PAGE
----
More than 10 million people in the United States have osteoporosis, a skeletal disorder that causes bones to become weak and fragile as a result of low bone mass. The condition makes people more susceptible to fractures, which can impair their ability to live independently and even threaten their lives. The social and economic burden of osteoporotic fractures is substantial. Reducing osteoporosis prevalence and hip fracture incidence are among the major objectives of Healthy People 2020, the U.S. Department of Health & Human Services’ national health promotion and disease prevention initiative.
Lifestyle changes—including getting adequate nutrition and regular exercise, quitting tobacco use, limiting alcohol use, and preventing falls—can help reduce a person’s risk of osteoporotic fractures. However, medications may be prescribed to prevent fractures if a person has very low bone mineral density or has experienced a prior fragility fracture.
The U.S. Food and Drug Administration has approved several types of drugs to prevent osteoporotic fractures. Clinical guidelines by various medical organizations recommend bisphosphonates (BPs) as a first line of treatment for most people who have osteoporosis. BPs are effective for short-term use (up to 3–5 years) by people who are at high risk of fracture. However, the benefits and risks of longer-term treatment are less clear. Reports of rare but serious adverse events such as atypical femoral fractures and osteonecrosis (death of cells) of the jaw have raised questions about the safety of osteoporosis drug use, especially in people who use the drugs for more than 3–5 years or who had a low risk of fracture when they began treatment.
There is a gap in scientific data about the appropriate long-term use of many osteoporosis drugs. There are uncertainties about which people will benefit or may be harmed if they take the drugs long-term. Public concern about these and other unanswered questions has coincided with a significant decrease in use of osteoporosis drugs and a leveling off in what had been a promising decline in the incidence of osteoporotic fractures. These changes have raised concerns within medical and professional communities that many people who might need the drugs are not being prescribed them, and those who are prescribed them are not taking them.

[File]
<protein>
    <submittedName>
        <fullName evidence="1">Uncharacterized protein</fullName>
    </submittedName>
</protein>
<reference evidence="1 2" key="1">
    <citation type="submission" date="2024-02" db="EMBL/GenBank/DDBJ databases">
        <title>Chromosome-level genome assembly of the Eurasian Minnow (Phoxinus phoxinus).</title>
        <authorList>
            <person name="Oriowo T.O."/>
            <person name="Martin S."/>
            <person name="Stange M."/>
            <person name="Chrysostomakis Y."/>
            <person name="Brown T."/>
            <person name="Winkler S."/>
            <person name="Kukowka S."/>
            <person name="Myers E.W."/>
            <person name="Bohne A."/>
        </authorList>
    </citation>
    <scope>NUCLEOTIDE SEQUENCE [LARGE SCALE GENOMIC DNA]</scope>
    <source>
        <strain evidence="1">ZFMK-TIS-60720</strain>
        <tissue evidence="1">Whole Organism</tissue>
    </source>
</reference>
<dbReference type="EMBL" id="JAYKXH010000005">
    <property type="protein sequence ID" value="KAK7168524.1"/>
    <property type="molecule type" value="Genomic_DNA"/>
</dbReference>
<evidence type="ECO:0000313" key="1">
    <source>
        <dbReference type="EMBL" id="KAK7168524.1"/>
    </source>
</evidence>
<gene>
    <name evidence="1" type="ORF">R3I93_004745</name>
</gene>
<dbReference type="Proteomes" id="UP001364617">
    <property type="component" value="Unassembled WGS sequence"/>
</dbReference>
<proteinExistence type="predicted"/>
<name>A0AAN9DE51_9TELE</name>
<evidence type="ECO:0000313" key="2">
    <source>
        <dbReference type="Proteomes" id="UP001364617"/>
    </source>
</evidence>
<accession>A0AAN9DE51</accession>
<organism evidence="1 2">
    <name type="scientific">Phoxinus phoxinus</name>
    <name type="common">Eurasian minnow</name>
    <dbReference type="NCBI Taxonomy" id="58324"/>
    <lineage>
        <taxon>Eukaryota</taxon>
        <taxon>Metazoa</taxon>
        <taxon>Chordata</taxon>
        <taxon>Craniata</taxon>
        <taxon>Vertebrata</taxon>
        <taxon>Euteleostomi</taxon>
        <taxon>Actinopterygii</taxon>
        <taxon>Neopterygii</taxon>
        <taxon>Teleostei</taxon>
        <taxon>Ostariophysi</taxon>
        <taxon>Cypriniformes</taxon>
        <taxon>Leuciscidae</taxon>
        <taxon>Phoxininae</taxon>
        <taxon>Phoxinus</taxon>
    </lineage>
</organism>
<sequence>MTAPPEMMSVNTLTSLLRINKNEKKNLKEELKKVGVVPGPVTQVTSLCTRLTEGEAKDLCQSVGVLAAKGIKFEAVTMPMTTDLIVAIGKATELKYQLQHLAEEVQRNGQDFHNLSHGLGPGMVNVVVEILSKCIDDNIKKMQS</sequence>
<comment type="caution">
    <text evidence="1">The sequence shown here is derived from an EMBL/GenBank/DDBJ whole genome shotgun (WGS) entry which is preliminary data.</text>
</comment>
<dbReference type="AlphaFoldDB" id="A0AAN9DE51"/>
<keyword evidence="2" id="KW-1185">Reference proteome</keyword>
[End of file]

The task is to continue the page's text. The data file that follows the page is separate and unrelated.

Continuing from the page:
In addition, evidence is limited regarding the initiation and length of “drug holidays” (a medical practice in which a patient stops taking medications for a period of time and then resumes treatment again, if the patient or their doctor believes it could be in their best interests), whether stopping treatment reduces the risk of serious adverse events while maintaining fracture prevention benefit, and which individuals should change treatments instead of simply taking a drug holiday from their current medication.
Innovative research strategies are needed to address these knowledge gaps and to help better inform individuals and physicians in their decision-making about osteoporosis treatment.
This P2P workshop will assess the available scientific evidence to better understand the appropriate use of drugs for osteoporotic fracture prevention, specifically addressing the following questions:
What are the benefits and risks (including major adverse events) of osteoporotic drugs with short-term use (from first-use up to 3–5 years of treatment)? What factors influence outcomes? What are the benefits and risks of osteoporotic drugs over the longer term (for treatment periods longer than 3–5 years)? What factors influence outcomes? Do drug holidays improve outcomes? What patient and clinician factors impact the use of and adherence to osteoporotic drugs?
National Institute on Aging
National Institute of Arthritis and Musculoskeletal and Skin Diseases
NIH Office of Disease Prevention